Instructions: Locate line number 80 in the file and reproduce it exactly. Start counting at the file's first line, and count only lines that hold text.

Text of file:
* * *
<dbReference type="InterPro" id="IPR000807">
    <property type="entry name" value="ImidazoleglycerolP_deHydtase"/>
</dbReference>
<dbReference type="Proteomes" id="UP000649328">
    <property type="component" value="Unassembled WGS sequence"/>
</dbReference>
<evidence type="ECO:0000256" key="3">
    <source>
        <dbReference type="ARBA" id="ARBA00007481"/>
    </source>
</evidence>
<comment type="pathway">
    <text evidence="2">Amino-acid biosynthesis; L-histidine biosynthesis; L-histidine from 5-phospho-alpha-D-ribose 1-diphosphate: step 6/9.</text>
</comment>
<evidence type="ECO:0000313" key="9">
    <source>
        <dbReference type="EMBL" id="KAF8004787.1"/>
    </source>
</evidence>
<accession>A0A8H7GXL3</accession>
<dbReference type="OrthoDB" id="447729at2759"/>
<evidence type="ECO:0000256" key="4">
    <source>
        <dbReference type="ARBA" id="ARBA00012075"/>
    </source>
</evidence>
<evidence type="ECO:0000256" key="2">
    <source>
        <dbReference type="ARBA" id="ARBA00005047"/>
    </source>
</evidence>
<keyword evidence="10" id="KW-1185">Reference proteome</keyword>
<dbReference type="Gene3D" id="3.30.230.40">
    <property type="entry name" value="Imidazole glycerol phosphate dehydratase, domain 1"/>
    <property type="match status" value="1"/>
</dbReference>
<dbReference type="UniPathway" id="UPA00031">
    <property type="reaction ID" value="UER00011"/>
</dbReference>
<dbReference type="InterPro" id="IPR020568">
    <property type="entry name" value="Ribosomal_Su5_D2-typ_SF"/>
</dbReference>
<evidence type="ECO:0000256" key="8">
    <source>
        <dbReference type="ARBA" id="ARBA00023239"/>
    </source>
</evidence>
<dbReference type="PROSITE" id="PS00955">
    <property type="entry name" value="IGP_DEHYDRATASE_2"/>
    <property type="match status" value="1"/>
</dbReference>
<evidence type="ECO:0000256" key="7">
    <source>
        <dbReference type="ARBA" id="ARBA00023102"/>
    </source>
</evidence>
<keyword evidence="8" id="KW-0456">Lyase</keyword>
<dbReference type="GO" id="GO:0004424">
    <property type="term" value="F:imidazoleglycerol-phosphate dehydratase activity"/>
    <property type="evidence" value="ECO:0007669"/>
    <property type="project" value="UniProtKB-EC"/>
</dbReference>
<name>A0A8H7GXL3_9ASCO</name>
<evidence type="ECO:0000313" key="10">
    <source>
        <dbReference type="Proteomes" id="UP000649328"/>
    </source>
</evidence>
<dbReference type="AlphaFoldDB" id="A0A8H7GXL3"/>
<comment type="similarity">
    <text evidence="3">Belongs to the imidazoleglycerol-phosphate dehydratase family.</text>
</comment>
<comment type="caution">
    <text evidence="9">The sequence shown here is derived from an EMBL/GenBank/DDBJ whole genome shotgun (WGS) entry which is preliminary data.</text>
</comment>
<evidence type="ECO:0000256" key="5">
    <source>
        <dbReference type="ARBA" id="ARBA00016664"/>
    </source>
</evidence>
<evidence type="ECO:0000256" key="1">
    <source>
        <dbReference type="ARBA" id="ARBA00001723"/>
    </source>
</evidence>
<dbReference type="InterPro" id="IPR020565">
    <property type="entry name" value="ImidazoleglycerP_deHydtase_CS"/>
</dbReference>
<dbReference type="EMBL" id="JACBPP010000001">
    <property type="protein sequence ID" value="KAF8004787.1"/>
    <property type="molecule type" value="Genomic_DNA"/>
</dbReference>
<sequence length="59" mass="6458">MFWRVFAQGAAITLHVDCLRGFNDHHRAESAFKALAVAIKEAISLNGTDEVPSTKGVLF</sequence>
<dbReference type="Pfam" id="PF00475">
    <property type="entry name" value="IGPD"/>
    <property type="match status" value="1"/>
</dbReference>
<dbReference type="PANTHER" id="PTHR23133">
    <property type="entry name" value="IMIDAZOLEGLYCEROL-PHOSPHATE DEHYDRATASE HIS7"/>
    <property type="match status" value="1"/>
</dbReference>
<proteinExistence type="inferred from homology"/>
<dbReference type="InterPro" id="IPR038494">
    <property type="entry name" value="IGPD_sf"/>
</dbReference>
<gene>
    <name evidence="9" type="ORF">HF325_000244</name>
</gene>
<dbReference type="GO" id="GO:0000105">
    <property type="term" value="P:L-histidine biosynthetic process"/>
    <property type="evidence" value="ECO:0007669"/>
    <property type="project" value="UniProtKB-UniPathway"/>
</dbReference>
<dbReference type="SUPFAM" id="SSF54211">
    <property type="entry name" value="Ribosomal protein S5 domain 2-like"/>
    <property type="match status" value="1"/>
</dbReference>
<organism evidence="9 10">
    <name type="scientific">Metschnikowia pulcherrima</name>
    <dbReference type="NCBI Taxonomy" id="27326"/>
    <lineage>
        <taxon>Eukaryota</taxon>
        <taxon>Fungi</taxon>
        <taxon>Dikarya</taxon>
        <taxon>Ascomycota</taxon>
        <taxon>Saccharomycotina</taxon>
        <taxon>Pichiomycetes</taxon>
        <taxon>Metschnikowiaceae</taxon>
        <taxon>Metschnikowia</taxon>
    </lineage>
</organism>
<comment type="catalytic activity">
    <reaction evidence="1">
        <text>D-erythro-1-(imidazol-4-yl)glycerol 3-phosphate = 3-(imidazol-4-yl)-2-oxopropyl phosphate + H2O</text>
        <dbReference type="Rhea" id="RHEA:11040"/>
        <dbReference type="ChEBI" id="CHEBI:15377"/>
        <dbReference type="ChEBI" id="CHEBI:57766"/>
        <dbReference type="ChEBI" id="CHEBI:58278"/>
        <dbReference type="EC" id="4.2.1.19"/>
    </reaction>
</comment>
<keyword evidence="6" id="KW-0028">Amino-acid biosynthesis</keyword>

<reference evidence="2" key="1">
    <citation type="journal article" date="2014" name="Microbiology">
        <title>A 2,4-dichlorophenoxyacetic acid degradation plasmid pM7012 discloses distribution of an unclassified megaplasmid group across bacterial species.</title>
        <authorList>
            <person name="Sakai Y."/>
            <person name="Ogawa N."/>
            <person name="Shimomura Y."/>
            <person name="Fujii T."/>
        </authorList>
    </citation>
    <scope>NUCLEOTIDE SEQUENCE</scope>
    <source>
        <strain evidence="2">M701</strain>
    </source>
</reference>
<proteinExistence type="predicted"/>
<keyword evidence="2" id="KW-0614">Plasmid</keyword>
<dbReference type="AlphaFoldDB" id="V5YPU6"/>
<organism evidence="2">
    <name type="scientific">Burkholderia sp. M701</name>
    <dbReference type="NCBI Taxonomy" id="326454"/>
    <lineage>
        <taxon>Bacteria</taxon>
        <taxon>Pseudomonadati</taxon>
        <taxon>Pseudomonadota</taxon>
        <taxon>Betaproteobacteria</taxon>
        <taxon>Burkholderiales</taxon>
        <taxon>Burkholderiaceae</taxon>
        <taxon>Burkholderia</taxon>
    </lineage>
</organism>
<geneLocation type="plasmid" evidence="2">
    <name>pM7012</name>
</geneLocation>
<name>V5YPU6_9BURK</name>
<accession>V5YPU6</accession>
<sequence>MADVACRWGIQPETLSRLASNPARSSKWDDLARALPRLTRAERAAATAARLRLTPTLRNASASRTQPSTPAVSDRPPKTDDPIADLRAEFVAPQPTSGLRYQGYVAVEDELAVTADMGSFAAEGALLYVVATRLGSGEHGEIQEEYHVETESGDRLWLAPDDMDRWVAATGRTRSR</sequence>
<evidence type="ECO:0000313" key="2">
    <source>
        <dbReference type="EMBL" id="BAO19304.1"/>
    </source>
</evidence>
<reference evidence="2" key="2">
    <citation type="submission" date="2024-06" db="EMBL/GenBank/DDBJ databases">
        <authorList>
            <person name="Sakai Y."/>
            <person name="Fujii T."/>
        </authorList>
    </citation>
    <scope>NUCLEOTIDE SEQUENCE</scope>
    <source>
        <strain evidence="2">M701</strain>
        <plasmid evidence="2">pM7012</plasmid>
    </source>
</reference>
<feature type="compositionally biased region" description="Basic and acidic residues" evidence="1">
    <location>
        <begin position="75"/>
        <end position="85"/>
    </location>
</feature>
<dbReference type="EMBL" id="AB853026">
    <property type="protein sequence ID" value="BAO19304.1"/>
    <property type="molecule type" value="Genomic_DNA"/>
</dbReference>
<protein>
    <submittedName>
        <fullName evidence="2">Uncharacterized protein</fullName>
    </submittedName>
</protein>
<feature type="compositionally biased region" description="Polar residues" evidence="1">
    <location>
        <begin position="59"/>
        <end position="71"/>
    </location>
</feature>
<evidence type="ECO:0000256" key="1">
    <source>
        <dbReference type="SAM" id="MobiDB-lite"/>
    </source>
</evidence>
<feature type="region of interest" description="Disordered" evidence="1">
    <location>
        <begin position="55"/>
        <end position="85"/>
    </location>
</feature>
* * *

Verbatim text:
</evidence>